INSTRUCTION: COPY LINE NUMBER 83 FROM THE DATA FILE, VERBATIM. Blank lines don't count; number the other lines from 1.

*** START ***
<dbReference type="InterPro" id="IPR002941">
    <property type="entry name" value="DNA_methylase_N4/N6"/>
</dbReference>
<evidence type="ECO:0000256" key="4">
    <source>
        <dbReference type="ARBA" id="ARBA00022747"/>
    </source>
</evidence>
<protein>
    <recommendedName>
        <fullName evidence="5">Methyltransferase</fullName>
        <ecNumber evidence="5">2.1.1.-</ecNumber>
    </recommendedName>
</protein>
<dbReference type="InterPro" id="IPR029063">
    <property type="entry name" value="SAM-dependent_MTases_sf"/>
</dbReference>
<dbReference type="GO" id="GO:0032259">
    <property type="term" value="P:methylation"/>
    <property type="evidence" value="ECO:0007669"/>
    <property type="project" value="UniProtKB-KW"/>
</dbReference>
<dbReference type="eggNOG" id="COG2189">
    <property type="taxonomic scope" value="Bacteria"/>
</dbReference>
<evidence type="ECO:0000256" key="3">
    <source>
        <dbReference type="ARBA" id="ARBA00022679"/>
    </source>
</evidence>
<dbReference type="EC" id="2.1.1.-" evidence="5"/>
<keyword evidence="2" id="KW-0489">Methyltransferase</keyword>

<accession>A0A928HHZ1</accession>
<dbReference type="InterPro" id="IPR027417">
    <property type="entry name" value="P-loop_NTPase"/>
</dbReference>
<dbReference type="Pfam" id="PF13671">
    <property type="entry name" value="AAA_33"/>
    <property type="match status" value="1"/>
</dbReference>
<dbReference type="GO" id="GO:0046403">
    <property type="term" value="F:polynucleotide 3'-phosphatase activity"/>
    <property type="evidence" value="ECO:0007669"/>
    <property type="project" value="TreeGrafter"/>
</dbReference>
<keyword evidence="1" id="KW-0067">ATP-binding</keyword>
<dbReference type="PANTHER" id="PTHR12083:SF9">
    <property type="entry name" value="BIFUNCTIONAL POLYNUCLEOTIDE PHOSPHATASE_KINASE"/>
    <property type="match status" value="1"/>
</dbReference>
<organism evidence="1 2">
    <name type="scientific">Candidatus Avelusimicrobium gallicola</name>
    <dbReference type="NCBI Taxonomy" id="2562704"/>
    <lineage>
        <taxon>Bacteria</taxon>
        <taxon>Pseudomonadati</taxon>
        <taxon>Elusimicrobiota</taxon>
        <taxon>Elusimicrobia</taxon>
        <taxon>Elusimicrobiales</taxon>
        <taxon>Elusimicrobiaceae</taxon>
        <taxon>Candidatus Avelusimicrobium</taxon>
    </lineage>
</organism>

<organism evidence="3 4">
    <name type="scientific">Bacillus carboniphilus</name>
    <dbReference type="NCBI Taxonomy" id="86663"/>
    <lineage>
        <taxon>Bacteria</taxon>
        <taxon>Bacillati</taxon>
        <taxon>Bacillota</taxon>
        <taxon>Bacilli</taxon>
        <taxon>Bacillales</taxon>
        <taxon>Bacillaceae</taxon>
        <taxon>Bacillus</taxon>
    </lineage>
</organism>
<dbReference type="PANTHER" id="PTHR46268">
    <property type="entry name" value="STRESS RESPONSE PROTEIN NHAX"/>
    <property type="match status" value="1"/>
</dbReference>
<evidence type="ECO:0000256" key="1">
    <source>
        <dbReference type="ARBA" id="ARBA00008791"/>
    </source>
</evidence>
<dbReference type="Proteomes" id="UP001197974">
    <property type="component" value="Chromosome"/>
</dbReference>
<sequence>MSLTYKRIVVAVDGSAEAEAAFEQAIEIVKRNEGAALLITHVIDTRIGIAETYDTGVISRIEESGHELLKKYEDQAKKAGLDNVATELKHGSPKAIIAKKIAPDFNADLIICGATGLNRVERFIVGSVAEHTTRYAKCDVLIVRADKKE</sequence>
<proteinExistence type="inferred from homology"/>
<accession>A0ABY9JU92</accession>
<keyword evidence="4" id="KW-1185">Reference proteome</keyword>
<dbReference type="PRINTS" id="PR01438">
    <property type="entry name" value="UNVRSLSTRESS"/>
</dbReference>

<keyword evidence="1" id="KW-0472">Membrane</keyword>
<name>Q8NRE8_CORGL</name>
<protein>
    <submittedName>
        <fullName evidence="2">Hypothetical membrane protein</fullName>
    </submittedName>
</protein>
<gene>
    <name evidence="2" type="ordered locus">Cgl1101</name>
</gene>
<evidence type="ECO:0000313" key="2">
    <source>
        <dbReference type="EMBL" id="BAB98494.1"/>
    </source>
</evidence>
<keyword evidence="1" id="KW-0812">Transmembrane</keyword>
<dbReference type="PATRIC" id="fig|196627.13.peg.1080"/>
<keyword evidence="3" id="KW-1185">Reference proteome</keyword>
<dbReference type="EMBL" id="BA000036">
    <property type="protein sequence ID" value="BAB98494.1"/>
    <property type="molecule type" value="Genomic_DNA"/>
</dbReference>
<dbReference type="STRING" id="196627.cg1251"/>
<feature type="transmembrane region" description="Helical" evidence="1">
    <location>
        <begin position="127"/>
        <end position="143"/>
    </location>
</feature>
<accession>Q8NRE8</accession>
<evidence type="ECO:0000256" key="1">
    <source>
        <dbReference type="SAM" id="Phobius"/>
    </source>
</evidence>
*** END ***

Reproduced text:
        <dbReference type="ARBA" id="ARBA00008791"/>